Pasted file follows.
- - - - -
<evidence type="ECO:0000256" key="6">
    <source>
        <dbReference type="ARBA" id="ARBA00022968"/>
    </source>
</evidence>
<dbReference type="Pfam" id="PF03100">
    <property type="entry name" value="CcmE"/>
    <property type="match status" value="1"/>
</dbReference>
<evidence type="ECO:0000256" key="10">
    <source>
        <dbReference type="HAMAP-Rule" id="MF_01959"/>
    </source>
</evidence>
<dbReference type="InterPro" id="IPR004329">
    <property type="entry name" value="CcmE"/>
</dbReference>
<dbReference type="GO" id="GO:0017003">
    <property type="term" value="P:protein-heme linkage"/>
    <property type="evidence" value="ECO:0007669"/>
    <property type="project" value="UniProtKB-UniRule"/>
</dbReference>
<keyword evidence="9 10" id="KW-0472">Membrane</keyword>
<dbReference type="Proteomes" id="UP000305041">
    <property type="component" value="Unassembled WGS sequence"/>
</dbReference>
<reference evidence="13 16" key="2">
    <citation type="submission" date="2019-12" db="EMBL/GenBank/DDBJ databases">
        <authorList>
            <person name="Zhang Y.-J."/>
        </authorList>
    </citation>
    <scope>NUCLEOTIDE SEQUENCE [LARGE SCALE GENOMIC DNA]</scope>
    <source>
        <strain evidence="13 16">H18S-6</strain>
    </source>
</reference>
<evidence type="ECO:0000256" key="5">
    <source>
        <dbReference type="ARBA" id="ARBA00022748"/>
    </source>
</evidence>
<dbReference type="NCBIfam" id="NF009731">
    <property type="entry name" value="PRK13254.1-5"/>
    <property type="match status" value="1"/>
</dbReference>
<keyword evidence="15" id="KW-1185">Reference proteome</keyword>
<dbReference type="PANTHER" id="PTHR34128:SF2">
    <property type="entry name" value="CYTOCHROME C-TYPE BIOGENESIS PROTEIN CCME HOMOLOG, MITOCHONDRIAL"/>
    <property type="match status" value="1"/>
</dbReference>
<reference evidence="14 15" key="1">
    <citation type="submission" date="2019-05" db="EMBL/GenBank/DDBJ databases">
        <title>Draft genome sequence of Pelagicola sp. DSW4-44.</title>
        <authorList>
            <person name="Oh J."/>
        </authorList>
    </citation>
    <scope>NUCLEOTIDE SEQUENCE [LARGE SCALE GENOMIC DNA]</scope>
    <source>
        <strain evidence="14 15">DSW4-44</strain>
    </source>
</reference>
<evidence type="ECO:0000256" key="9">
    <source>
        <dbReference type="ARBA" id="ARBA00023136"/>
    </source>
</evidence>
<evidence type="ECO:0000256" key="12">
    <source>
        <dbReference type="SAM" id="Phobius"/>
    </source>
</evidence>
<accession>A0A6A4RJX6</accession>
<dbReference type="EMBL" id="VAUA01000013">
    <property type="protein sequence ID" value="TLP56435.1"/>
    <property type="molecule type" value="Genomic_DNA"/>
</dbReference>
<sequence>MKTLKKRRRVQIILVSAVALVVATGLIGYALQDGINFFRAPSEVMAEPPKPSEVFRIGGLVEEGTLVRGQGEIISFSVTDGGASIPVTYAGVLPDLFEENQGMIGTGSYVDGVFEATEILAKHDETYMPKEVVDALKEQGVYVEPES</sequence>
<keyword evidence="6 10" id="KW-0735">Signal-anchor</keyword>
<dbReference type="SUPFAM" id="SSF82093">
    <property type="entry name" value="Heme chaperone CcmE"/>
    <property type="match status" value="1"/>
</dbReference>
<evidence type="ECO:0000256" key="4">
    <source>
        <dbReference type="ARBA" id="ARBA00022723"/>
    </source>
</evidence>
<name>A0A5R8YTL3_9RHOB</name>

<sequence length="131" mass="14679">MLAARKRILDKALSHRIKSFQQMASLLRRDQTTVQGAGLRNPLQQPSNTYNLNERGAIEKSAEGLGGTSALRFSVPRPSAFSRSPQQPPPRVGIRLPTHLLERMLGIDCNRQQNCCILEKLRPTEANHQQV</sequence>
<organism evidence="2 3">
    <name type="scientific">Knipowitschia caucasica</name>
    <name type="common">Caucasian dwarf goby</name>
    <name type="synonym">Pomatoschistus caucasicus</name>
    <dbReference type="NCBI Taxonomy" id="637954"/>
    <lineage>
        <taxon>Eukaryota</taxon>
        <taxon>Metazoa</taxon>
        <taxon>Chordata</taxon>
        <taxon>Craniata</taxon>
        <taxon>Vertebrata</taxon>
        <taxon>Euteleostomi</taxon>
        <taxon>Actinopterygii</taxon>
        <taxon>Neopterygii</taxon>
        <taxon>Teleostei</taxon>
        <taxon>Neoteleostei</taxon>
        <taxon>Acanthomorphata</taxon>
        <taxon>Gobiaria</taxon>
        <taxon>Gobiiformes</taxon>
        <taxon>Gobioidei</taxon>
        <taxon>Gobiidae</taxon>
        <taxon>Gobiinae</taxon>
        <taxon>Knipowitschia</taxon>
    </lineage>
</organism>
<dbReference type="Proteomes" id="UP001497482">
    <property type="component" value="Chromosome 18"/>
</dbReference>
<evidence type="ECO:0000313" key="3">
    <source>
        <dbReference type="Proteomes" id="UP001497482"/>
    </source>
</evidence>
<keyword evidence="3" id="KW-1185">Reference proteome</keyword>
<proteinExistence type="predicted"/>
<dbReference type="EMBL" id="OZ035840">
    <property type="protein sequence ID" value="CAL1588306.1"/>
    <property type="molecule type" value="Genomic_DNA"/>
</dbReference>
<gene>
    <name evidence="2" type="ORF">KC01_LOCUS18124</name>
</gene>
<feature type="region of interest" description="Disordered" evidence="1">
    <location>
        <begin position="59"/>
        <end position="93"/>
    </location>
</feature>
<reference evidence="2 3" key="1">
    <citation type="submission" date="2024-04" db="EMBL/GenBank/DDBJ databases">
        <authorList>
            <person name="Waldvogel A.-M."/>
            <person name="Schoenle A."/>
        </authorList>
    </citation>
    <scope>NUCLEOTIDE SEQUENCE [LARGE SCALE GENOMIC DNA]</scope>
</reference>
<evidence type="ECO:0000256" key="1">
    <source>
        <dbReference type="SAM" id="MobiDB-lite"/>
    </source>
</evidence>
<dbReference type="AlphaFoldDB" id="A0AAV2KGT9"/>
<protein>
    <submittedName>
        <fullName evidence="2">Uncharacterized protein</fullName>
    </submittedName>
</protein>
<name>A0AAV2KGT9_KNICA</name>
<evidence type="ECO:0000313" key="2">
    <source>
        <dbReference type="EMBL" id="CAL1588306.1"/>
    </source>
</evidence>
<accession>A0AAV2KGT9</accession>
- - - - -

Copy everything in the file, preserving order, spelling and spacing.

<evidence type="ECO:0000256" key="6">
    <source>
        <dbReference type="ARBA" id="ARBA00022968"/>
    </source>
</evidence>
<dbReference type="Pfam" id="PF03100">
    <property type="entry name" value="CcmE"/>
    <property type="match status" value="1"/>
</dbReference>
<evidence type="ECO:0000256" key="10">
    <source>
        <dbReference type="HAMAP-Rule" id="MF_01959"/>
    </source>
</evidence>
<dbReference type="InterPro" id="IPR004329">
    <property type="entry name" value="CcmE"/>
</dbReference>
<dbReference type="GO" id="GO:0017003">
    <property type="term" value="P:protein-heme linkage"/>
    <property type="evidence" value="ECO:0007669"/>
    <property type="project" value="UniProtKB-UniRule"/>
</dbReference>
<keyword evidence="9 10" id="KW-0472">Membrane</keyword>
<dbReference type="Proteomes" id="UP000305041">
    <property type="component" value="Unassembled WGS sequence"/>
</dbReference>
<reference evidence="13 16" key="2">
    <citation type="submission" date="2019-12" db="EMBL/GenBank/DDBJ databases">
        <authorList>
            <person name="Zhang Y.-J."/>
        </authorList>
    </citation>
    <scope>NUCLEOTIDE SEQUENCE [LARGE SCALE GENOMIC DNA]</scope>
    <source>
        <strain evidence="13 16">H18S-6</strain>
    </source>
</reference>
<evidence type="ECO:0000256" key="5">
    <source>
        <dbReference type="ARBA" id="ARBA00022748"/>
    </source>
</evidence>
<dbReference type="NCBIfam" id="NF009731">
    <property type="entry name" value="PRK13254.1-5"/>
    <property type="match status" value="1"/>
</dbReference>
<keyword evidence="15" id="KW-1185">Reference proteome</keyword>
<dbReference type="PANTHER" id="PTHR34128:SF2">
    <property type="entry name" value="CYTOCHROME C-TYPE BIOGENESIS PROTEIN CCME HOMOLOG, MITOCHONDRIAL"/>
    <property type="match status" value="1"/>
</dbReference>
<reference evidence="14 15" key="1">
    <citation type="submission" date="2019-05" db="EMBL/GenBank/DDBJ databases">
        <title>Draft genome sequence of Pelagicola sp. DSW4-44.</title>
        <authorList>
            <person name="Oh J."/>
        </authorList>
    </citation>
    <scope>NUCLEOTIDE SEQUENCE [LARGE SCALE GENOMIC DNA]</scope>
    <source>
        <strain evidence="14 15">DSW4-44</strain>
    </source>
</reference>
<evidence type="ECO:0000256" key="9">
    <source>
        <dbReference type="ARBA" id="ARBA00023136"/>
    </source>
</evidence>
<evidence type="ECO:0000256" key="12">
    <source>
        <dbReference type="SAM" id="Phobius"/>
    </source>
</evidence>
<accession>A0A6A4RJX6</accession>
<dbReference type="EMBL" id="VAUA01000013">
    <property type="protein sequence ID" value="TLP56435.1"/>
    <property type="molecule type" value="Genomic_DNA"/>
</dbReference>
<sequence>MKTLKKRRRVQIILVSAVALVVATGLIGYALQDGINFFRAPSEVMAEPPKPSEVFRIGGLVEEGTLVRGQGEIISFSVTDGGASIPVTYAGVLPDLFEENQGMIGTGSYVDGVFEATEILAKHDETYMPKEVVDALKEQGVYVEPES</sequence>
<keyword evidence="6 10" id="KW-0735">Signal-anchor</keyword>
<dbReference type="SUPFAM" id="SSF82093">
    <property type="entry name" value="Heme chaperone CcmE"/>
    <property type="match status" value="1"/>
</dbReference>
<evidence type="ECO:0000256" key="4">
    <source>
        <dbReference type="ARBA" id="ARBA00022723"/>
    </source>
</evidence>
<name>A0A5R8YTL3_9RHOB</name>

<sequence length="131" mass="14679">MLAARKRILDKALSHRIKSFQQMASLLRRDQTTVQGAGLRNPLQQPSNTYNLNERGAIEKSAEGLGGTSALRFSVPRPSAFSRSPQQPPPRVGIRLPTHLLERMLGIDCNRQQNCCILEKLRPTEANHQQV</sequence>
<organism evidence="2 3">
    <name type="scientific">Knipowitschia caucasica</name>
    <name type="common">Caucasian dwarf goby</name>
    <name type="synonym">Pomatoschistus caucasicus</name>
    <dbReference type="NCBI Taxonomy" id="637954"/>
    <lineage>
        <taxon>Eukaryota</taxon>
        <taxon>Metazoa</taxon>
        <taxon>Chordata</taxon>
        <taxon>Craniata</taxon>
        <taxon>Vertebrata</taxon>
        <taxon>Euteleostomi</taxon>
        <taxon>Actinopterygii</taxon>
        <taxon>Neopterygii</taxon>
        <taxon>Teleostei</taxon>
        <taxon>Neoteleostei</taxon>
        <taxon>Acanthomorphata</taxon>
        <taxon>Gobiaria</taxon>
        <taxon>Gobiiformes</taxon>
        <taxon>Gobioidei</taxon>
        <taxon>Gobiidae</taxon>
        <taxon>Gobiinae</taxon>
        <taxon>Knipowitschia</taxon>
    </lineage>
</organism>
<dbReference type="Proteomes" id="UP001497482">
    <property type="component" value="Chromosome 18"/>
</dbReference>
<evidence type="ECO:0000313" key="3">
    <source>
        <dbReference type="Proteomes" id="UP001497482"/>
    </source>
</evidence>
<keyword evidence="3" id="KW-1185">Reference proteome</keyword>
<proteinExistence type="predicted"/>
<dbReference type="EMBL" id="OZ035840">
    <property type="protein sequence ID" value="CAL1588306.1"/>
    <property type="molecule type" value="Genomic_DNA"/>
</dbReference>
<gene>
    <name evidence="2" type="ORF">KC01_LOCUS18124</name>
</gene>
<feature type="region of interest" description="Disordered" evidence="1">
    <location>
        <begin position="59"/>
        <end position="93"/>
    </location>
</feature>
<reference evidence="2 3" key="1">
    <citation type="submission" date="2024-04" db="EMBL/GenBank/DDBJ databases">
        <authorList>
            <person name="Waldvogel A.-M."/>
            <person name="Schoenle A."/>
        </authorList>
    </citation>
    <scope>NUCLEOTIDE SEQUENCE [LARGE SCALE GENOMIC DNA]</scope>
</reference>
<evidence type="ECO:0000256" key="1">
    <source>
        <dbReference type="SAM" id="MobiDB-lite"/>
    </source>
</evidence>
<dbReference type="AlphaFoldDB" id="A0AAV2KGT9"/>
<protein>
    <submittedName>
        <fullName evidence="2">Uncharacterized protein</fullName>
    </submittedName>
</protein>
<name>A0AAV2KGT9_KNICA</name>
<evidence type="ECO:0000313" key="2">
    <source>
        <dbReference type="EMBL" id="CAL1588306.1"/>
    </source>
</evidence>
<accession>A0AAV2KGT9</accession>